Fast-bowling great Michael Holding has criticised the England and Australian cricket teams for not taking a knee in support of the Black Lives Movement during their ongoing limited-overs series.
Players, officials and support staff on both sides performed the gesture of kneeling ahead of all three Tests against West Indies and the ODIs against Ireland but have not done so before the matches versus Pakistan and Australia.
This has not gone down well with the West Indies pace great who recently gave a powerful testimony about his experience of racism in sport.
"Now that the West Indies team has gone home, that doesn't mean that you still shouldn't be respecting the message and what it stands for," Holding told Sky Sports.
"Yes, (racism) is more acute in the United States than in most other places but people around the entire world took on the mantle of spreading the word and getting this message out that it is time for equality and time for equal justice."
Holding has been a vocal advocate of the movement that gained momentum with the killing of African American George Floyd in Minneapolis after being pinned to the ground by a white police officer for allegedly using a counterfeit bill.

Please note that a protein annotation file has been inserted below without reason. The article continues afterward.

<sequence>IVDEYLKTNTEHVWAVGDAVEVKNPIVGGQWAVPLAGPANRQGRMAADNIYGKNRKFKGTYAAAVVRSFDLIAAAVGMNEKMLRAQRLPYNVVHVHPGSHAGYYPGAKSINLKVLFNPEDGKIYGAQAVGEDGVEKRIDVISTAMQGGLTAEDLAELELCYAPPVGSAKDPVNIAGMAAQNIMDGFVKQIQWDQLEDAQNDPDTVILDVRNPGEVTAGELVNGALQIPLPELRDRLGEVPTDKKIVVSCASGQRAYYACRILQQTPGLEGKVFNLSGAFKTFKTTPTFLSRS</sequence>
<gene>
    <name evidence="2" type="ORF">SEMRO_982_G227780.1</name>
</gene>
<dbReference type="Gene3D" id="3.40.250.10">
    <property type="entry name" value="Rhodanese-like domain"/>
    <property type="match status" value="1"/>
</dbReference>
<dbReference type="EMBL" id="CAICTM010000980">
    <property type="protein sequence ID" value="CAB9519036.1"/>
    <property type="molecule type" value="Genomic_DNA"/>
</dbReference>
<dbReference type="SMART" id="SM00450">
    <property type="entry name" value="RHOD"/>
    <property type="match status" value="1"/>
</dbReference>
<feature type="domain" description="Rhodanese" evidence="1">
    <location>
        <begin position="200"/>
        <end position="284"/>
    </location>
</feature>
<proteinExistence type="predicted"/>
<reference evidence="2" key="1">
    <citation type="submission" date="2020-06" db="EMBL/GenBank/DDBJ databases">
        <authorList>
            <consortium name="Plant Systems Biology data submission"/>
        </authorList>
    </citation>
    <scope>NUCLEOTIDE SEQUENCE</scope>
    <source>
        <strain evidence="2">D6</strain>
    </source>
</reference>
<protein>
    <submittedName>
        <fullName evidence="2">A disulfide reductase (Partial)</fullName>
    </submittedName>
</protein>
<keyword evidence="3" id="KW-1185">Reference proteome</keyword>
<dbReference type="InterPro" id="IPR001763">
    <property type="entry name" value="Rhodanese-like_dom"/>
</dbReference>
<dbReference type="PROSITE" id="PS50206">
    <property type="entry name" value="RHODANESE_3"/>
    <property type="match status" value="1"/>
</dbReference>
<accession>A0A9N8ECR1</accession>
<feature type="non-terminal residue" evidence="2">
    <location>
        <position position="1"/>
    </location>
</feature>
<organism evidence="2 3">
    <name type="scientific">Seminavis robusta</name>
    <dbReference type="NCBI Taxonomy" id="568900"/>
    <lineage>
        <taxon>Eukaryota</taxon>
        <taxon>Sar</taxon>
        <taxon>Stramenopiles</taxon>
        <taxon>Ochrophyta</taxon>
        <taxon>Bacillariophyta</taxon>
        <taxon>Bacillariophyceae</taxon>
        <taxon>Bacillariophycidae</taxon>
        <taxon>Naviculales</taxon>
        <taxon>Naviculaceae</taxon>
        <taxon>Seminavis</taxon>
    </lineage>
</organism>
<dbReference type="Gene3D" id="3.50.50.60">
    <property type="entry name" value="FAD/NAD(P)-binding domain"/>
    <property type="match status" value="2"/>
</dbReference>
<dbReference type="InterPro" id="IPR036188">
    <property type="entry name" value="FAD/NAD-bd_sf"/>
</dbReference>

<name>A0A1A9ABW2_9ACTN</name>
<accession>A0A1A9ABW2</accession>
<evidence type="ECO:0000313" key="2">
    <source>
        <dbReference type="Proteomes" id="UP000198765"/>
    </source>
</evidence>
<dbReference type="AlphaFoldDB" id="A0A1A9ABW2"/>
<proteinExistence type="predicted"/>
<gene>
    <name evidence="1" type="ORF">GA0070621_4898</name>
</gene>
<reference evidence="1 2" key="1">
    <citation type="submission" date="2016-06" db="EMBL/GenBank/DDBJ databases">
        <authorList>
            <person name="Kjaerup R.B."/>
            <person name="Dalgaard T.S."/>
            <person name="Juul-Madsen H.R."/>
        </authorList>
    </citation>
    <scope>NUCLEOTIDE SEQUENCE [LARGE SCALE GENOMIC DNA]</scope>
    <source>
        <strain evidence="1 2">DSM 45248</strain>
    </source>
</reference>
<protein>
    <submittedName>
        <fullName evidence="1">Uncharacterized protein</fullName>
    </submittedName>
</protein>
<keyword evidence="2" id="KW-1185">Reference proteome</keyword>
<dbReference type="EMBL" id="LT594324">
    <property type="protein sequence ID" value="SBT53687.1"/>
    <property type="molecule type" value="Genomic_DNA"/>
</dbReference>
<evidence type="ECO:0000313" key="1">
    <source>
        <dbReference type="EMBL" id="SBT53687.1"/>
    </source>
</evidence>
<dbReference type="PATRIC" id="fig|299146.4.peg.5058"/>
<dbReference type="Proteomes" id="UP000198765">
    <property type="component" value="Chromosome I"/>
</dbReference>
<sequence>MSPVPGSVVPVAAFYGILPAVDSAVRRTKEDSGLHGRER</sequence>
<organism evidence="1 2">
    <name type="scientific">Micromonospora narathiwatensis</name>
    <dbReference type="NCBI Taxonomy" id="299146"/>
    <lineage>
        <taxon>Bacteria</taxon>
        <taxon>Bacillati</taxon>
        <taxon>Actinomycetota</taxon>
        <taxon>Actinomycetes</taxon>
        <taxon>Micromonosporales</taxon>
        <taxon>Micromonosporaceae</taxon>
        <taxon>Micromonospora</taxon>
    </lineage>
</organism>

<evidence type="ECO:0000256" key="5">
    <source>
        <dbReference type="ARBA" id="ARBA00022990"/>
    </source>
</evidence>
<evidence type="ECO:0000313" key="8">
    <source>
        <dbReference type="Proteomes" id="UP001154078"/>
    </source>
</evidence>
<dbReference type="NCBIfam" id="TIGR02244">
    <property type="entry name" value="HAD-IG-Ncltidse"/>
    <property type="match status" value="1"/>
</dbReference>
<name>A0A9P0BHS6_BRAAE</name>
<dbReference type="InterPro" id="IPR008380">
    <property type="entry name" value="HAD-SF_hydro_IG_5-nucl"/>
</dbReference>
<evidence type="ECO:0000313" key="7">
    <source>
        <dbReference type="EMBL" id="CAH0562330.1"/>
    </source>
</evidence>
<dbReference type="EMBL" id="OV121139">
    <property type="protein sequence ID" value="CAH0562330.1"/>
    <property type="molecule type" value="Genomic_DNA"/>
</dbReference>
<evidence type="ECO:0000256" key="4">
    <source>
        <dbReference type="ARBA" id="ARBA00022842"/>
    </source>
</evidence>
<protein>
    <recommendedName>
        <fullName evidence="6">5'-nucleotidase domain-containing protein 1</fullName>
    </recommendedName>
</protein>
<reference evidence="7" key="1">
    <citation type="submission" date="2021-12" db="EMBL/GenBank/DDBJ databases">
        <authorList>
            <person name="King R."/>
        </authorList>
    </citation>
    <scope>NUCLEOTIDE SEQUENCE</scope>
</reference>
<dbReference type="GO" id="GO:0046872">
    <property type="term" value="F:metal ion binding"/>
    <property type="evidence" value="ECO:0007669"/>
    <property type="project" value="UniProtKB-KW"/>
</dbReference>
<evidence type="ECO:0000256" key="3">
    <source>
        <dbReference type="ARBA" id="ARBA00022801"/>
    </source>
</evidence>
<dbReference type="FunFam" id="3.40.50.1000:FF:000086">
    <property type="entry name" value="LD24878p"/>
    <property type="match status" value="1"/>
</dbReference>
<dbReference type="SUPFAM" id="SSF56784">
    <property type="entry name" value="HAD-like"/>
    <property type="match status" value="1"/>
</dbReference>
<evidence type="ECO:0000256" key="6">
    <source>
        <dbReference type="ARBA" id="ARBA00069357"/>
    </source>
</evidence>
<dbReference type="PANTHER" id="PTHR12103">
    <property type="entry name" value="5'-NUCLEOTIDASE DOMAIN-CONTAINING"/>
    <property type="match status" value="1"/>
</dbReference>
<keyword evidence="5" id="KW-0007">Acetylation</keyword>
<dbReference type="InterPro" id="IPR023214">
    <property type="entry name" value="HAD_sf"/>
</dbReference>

A wave of protests followed and sportspersons from across the world lent their voices in the movement.
Holding added, "It was no longer just a black versus white thing...so for Pakistan and England not to then take that signal...neither team did it and the ECB came out with a pretty lame statement, as far as I am concerned.
"All over the world it was no longer a black versus white thing, it was a matter of humanity coming together and deciding 'listen, we need everyone to be treated equally'."
Australia skipper Aaron Finch had said before the series that his team would not take the knee because "education is more important than the protest".
Holding did not agree with Finch's viewpoint.
"(Finch) is saying that he's glad he is part of a sport where no one is barred from playing, irrespective of your race, your gender, your ethnicity, your religion," the two-time World Cup winning player said.
"Well, I don't know any sport where anyone is barred from playing because of anything at all. So that's a pretty lame statement.
"I'm not here to try to force people to do what they do not want to do. If you think you do not need to sympathise with and recognise the movement, just say that. Don't come up with lame excuses," he added.
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